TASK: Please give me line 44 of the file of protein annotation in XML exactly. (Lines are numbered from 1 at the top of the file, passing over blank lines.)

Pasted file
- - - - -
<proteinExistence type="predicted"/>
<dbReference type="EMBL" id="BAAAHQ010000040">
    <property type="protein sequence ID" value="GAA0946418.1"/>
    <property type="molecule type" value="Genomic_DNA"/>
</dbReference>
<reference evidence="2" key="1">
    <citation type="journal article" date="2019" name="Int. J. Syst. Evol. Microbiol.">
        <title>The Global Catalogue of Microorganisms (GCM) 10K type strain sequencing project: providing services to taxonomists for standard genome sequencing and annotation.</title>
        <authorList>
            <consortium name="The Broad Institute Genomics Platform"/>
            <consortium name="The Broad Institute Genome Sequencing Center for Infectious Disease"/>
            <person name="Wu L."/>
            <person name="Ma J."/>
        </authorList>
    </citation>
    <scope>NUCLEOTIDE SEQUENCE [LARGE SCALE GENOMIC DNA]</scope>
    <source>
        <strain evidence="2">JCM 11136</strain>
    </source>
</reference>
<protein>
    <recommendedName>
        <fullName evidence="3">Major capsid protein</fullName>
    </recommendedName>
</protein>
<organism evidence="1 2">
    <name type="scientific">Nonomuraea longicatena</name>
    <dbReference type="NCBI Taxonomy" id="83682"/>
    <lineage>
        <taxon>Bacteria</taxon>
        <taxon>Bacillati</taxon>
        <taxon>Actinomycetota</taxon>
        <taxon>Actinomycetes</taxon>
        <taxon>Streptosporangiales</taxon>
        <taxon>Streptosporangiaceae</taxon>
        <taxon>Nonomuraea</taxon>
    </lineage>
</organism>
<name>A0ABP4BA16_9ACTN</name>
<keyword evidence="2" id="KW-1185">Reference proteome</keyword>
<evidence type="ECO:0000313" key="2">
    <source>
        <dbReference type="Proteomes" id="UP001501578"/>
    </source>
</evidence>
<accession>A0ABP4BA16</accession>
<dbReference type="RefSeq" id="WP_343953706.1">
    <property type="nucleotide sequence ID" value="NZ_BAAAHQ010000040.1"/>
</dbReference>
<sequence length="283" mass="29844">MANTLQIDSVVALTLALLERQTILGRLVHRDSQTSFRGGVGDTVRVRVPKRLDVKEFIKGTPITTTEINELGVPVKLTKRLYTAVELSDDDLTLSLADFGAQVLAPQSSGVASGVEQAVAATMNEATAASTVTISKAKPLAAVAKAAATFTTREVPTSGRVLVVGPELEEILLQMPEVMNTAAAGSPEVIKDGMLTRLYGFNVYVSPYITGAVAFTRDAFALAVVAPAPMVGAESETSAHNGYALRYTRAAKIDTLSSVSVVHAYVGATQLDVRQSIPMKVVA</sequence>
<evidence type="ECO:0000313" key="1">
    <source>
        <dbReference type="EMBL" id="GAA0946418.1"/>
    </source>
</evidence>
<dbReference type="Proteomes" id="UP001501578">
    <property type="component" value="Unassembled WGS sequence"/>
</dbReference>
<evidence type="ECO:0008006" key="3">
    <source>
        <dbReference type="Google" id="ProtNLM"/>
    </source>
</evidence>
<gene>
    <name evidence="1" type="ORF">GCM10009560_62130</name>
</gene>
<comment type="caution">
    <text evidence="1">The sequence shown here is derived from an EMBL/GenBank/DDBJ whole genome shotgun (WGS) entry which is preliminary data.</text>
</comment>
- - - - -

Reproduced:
    </source>